A perspective from Adam Schechter, president of Global Human Health at Merck
At Merck – and many other drug companies – we talk about innovation, about how much we invest in research, about how our medicines and vaccines help patients. Help families. Help economies. Because that is, at the most foundational level, who we are, what we do, and why we come to work each day. Our mission has been to discover, develop and provide innovative medicines and vaccines that save and improve lives around the world, and we have not wavered from that mission for over 125 years.
Recently, there has been a lot of talk about price in the U.S. And we understand why.
The price conversation over the past year has been driven and dominated by the justified public outrage in response to companies that hiked prices by triple digits, or had a business model based primarily on price increases. That is not true of Merck – and, to give credit to others, that is not true for many other innovative, R&D-based drug companies either.
Merck has increased prices, and in our view, we have been responsible in our approach. But we want to allow the public to judge for themselves by providing information for people to better understand our pricing practices – including the rebates and discounts that we provide to payers (insurers, pharmacy benefit managers, the government).
We decided to provide information publicly – specifically, how much Merck increased list prices across our portfolio each year, and how much net prices increased across our portfolio once you take discounts, rebates and returns into account. We also decided to share Merck’s “discount” rate in the U.S. – the average discount on Merck’s sales of its medicines and vaccines in the U.S. Today, we are sharing that information on the transparency section of our Corporate Responsibility Report – and not just about last year, but also for every year since 2010. We will update this information in January every year.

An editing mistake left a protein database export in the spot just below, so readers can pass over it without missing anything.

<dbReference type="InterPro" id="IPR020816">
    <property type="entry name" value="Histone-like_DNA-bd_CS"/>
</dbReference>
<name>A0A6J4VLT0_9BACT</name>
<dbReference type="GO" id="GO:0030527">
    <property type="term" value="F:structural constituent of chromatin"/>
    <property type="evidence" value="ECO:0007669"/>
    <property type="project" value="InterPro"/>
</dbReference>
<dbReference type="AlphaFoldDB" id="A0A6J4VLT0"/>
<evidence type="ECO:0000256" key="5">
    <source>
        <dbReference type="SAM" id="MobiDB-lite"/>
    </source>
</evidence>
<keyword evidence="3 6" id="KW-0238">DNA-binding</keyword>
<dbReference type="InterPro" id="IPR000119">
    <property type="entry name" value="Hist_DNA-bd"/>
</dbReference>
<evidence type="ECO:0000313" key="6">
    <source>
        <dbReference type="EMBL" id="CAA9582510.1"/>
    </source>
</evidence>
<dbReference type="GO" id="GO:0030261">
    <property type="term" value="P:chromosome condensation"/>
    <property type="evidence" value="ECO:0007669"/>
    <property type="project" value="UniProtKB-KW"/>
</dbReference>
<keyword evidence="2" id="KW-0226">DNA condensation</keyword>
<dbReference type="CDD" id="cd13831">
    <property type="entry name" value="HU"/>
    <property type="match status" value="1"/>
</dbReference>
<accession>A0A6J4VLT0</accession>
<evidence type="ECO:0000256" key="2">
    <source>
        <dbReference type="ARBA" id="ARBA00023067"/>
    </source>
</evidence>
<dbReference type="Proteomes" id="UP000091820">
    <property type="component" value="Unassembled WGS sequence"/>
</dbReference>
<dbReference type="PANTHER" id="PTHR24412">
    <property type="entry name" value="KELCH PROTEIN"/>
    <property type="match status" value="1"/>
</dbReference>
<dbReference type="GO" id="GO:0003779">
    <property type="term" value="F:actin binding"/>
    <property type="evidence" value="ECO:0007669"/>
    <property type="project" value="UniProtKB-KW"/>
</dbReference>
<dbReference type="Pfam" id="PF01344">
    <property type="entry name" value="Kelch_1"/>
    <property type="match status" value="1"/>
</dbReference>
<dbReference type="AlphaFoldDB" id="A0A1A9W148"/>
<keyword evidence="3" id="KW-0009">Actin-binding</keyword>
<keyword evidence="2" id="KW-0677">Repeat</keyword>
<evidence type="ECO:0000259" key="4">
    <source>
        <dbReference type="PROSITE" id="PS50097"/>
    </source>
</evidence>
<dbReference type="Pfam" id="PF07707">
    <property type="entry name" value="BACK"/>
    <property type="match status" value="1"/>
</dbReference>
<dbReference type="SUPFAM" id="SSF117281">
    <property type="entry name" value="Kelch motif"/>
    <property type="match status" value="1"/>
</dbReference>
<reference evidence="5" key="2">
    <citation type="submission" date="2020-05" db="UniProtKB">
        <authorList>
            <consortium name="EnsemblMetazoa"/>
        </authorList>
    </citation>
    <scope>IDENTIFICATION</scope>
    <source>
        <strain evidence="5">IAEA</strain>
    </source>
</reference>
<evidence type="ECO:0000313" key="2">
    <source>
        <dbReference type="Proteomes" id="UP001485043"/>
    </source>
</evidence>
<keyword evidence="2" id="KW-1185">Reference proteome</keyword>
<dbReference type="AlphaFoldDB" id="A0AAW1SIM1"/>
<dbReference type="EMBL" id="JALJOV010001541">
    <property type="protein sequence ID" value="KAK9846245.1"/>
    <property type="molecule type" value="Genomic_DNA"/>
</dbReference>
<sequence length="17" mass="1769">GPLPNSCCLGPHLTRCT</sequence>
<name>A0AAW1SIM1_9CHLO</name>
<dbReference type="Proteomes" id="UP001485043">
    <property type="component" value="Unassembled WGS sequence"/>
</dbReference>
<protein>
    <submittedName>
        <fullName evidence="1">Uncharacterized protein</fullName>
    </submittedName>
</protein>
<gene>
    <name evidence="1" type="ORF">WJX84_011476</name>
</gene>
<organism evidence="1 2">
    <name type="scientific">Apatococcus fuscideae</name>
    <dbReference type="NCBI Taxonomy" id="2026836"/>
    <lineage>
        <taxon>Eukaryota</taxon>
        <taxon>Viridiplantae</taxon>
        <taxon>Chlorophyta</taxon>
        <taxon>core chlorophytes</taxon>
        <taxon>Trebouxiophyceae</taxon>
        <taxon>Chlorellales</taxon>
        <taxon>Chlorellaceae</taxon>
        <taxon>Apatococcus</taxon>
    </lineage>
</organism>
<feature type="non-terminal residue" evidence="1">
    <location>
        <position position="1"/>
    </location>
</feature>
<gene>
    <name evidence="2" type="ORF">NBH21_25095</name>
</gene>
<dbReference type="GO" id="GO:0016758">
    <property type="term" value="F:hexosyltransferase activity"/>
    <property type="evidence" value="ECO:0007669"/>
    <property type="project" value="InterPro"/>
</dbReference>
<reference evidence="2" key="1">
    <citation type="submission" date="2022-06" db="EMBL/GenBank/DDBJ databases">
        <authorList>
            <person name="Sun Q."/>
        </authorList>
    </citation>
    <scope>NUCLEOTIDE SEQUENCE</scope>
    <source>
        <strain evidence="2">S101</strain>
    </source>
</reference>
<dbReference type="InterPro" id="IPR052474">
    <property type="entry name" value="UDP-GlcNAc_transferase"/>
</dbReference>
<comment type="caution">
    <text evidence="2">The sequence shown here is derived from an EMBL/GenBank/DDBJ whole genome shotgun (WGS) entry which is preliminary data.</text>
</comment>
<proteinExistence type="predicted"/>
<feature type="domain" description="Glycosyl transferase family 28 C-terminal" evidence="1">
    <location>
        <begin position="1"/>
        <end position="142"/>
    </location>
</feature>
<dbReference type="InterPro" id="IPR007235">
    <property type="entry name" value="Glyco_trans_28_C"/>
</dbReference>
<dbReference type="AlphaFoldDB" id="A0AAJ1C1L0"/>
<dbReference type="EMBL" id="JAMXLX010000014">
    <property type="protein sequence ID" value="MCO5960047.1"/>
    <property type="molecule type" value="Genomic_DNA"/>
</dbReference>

We’ve taken a close look at our pricing practices – and we believe we have a good track record. Since 2010, Merck’s average net price increase across our portfolio each year has been in the low to mid-single digits: specifically, 3.4 percent to 6.2 percent.
Our average discount rate has been steadily increasing, as we provide more discounts and rebates. In 2016, Merck’s discount rate was 40.9 percent.
Over the same time period for which we are disclosing our pricing data, 2010 to 2016, Merck spent more than $50 billion on R&D.
These are just a few aspects of what we do. Because of our unwavering commitment to both invent new medicines and vaccines, and make those medicines and vaccines affordable and accessible, we surprised a lot of people in January last year by introducing our hepatitis C medicine at a much lower list price than the standard of care at the time. We took this action because we believed that doing so would help enable more patients to be treated more quickly.
There are other examples of how we’re responding to concerns about affordability. We are incorporating biomarkers into our clinical studies. These biomarkers help identify the right medicine for the right patient, which is good for patients, and for payers. We also are exploring alternative pricing and contracting arrangements by entering into value based contracts with payers. It’s just the right thing to do to ensure health care dollars are spent wisely – by insurers, governments, and patients.
And because patients share in the cost of their care in the U.S. – more for pharmaceuticals than other aspects of health care – we have programs to help those who cannot afford their medications. We offer coupons and co-pay assistance for eligible patients.
For uninsured patients, we have been an industry leader with our now 55-year old patient assistance programs. In 2009, we expanded our entry criteria so that patients in the U.S. may be eligible for the program if their household income is at or below 400 percent of the Federal Poverty Level (FPL). A higher threshold of 500 percent of the FPL applies to some of our specialty products, where patients usually have higher co-pays. Because in the end, we don’t invent for the sake of inventing – we invent because we want patients to be able to benefit from our inventions.
We don’t expect this new information to change the conversation from price to innovation. But we hope it will help. We know that we can do more to reach more patients with the medicines we have today. We’re focused on that – and on ensuring that Merck can continue to invest in R&D to fight the diseases we all worry about – such as Alzheimer’s, cancer, and infectious diseases. Great progress has been made, but more needs to be done, and we want to be a part of the solution.